On Sunday, 25 people holding protest signs, chanted “no mas sangre” (no more blood) and other slogans in front of the Texas Capitol to protest the growing number of dead in Mexico. Earlier in the afternoon, they had marched from the Mexican Consulate to the Texas Capitol in solidarity with a massive citizens’ march taking place in Mexico City’s zocalo Sunday.
Most of the protesters were UT students and members of local human rights groups who seemed comfortable holding protest signs. But in amongst the protesters stood a middle class couple from Monterrey with their two young children. Currently living in San Antonio like thousands of other exiles from Monterrey, they were disappointed that a protest wasn’t held in San Antonio and that more people like them hadn’t come to the protest in Austin.
“In Monterrey everyone has been affected by the violence and thousands of us are living in San Antonio now,” said the woman of the city’s wealthier middle and upper class families. “I used to hear gun shots at night. And I had my two small children at home. We finally had to leave Monterrey,” she said.
Now, her husband was flying on a regular basis from San Antonio to Monterrey to run his business in Mexico. They were still trying to adjust to their lives in the United States but at least they felt safe for the first time in more than a year. It was the first protest they’d ever taken part in. And they didn’t want to give their names, they were still getting used to taking such a public stance against the drug violence in Mexico. But they said they felt compelled to be there.
“I don’t know why more families from Monterrey aren’t here,” the woman said, looking around. “Maybe they’re afraid because this isn’t their country or they’re waiting for their investment visas to be approved and they don’t want to make waves,” she said. “But we have to do something. We have to speak out because everything in Mexico is in chaos. It’s out of control.”
With 40,000 people dead and a growing horror show of daily headlines about kidnappings, decapitations and mass graves, many have waited for the outrage among Mexicans to boil over into a citizens’ protest movement.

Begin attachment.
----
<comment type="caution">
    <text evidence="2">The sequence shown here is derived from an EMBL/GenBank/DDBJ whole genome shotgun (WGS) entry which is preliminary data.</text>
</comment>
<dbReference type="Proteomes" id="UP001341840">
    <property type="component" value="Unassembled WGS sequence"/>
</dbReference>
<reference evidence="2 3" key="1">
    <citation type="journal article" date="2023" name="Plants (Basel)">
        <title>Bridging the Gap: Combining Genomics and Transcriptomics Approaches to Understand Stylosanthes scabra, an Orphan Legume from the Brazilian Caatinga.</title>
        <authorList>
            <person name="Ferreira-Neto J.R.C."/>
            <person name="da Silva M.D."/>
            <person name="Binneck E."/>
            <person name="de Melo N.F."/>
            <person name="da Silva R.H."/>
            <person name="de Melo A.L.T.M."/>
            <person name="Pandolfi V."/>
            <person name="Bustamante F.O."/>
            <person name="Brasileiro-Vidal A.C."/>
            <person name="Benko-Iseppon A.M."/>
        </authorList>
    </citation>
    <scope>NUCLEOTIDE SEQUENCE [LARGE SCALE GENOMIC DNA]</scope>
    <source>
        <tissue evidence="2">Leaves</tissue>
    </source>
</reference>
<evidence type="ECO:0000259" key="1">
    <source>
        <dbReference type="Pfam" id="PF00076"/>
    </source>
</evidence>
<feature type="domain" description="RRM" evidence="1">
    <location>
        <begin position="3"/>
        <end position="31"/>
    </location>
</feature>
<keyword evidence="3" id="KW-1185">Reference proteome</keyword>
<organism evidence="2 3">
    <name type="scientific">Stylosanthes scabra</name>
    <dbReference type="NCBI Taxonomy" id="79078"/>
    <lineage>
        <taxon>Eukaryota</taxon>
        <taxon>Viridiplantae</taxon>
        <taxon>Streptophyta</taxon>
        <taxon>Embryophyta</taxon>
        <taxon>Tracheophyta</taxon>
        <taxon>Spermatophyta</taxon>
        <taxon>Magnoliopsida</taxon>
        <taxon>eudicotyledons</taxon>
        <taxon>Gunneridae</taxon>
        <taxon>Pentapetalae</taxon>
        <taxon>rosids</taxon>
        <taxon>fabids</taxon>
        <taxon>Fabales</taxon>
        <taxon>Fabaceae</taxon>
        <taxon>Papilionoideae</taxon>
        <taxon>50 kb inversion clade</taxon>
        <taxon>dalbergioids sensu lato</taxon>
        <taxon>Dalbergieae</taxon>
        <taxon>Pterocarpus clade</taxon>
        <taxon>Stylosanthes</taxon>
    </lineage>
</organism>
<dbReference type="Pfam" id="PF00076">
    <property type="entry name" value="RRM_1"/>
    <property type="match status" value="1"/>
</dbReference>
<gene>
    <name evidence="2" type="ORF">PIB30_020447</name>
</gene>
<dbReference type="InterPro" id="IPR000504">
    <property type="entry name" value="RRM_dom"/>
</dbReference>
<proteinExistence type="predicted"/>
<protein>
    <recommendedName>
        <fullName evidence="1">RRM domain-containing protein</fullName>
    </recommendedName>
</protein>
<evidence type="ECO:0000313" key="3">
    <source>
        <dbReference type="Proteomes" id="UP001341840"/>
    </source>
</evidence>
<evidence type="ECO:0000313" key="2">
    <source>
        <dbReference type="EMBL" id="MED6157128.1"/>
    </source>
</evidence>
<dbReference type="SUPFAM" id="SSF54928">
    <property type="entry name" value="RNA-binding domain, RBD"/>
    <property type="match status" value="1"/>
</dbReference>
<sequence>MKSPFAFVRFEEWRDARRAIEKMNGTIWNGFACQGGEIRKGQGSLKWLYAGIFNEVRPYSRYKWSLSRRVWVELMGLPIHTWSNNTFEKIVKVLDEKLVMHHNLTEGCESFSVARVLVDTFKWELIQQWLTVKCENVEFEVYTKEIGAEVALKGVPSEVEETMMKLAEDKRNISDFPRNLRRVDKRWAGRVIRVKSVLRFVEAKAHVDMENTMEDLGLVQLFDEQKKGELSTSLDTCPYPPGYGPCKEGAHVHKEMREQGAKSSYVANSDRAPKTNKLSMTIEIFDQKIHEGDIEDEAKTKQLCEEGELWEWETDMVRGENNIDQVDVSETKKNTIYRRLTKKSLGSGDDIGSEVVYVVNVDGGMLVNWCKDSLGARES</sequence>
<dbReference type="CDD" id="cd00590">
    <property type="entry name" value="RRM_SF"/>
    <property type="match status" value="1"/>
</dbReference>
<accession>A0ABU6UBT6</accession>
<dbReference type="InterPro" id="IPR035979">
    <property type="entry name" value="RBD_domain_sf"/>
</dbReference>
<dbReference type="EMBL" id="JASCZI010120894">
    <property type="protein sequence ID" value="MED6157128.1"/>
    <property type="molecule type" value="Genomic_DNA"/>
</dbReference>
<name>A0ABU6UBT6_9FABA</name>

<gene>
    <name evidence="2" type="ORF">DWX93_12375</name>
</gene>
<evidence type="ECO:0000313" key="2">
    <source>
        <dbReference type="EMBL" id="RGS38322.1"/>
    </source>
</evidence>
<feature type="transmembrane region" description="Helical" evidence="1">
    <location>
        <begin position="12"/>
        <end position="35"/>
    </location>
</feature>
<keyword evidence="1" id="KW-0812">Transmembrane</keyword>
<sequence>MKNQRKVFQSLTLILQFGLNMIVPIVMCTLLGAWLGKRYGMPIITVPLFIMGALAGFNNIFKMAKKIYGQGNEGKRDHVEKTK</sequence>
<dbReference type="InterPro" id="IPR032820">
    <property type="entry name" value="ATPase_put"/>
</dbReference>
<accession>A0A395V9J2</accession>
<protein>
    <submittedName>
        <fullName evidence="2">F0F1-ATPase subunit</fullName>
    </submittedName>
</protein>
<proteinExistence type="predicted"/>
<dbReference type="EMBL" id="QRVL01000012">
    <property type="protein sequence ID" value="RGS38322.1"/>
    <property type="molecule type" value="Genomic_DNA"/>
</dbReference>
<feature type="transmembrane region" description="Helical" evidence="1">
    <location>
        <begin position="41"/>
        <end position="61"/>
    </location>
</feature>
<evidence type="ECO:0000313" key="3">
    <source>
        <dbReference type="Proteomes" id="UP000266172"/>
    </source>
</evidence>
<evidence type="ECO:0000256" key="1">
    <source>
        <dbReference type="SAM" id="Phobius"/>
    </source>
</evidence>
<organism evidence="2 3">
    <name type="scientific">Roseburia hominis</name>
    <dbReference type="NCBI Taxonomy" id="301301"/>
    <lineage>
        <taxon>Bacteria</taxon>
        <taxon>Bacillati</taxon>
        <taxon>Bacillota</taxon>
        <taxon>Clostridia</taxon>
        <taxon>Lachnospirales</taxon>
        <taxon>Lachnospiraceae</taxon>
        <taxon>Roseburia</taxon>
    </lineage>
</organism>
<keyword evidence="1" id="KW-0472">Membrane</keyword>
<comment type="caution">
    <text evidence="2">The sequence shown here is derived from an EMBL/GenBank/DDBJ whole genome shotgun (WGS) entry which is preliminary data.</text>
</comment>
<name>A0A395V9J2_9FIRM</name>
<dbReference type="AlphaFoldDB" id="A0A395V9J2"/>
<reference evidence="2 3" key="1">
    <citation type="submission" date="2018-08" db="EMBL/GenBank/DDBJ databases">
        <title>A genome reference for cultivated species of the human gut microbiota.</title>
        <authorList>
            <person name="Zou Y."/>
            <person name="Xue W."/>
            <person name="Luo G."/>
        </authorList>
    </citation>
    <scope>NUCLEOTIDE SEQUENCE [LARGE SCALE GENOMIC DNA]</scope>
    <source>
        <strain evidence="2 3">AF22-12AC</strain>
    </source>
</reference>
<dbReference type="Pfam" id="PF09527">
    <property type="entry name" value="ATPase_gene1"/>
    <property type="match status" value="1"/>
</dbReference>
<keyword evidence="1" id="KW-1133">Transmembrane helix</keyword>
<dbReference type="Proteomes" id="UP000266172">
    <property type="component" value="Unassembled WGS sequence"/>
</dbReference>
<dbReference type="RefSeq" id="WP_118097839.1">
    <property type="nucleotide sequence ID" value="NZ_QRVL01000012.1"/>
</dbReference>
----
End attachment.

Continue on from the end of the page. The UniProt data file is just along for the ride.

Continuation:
In the Mexico City march Sunday, it’s estimated that as many as 80,000 people turned out in the city’s main plaza in front of the presidential palace. At the zocalo, poet and journalist Javier Sicilia, organizer of the march for peace, justice and dignity read from a list of demands including the resignation of Genaro Garcia Luna, Mexico’s director of public security. The movement also demanded a new “social pact” to tackle such issues as impunity and poverty, and he called for the nomination of a “citizen candidate” who is not affiliated with any of Mexico’s three major political parties to run in the 2012 presidential election. Sicilia and the movement also called for an electoral boycott should their demands go unmet.
Protesters in Mexico had hoped for at least 100,000 people at the zocalo Sunday. Estimates are that anywhere from 65,000 to 80,000 people turned out. In solidarity, at least 20,000 Zapatistas came out Sunday for a silent protest in San Cristobal de las Casas. And simultaneous marches were held around the world.
Still, some protesters like the family from Monterrey questioned why more people didn’t turn out. Arnulfo Manriquez, the 22-year old UT student, who had organized the protest in Austin, said he wasn’t deterred by the turnout. The movement is going to grow and it’s going to change Mexico, he said. “Mexico is sending out a very important message to the world today,” he said. “The democracy we have is petrified and nonexistent, elections are a big spectacle and democracy will not be in the ballot, but in the active participation of Mexicans.”
This is just the beginning, he said. “We’ll be back with more people next time.”
** For more coverage in English of the four-day march see Journalist Kristin Bricker’s web site or the site Narco News. Also, MexicoReporter.com has a video report, speaking with demonstrators as they entered Mexico City Sunday.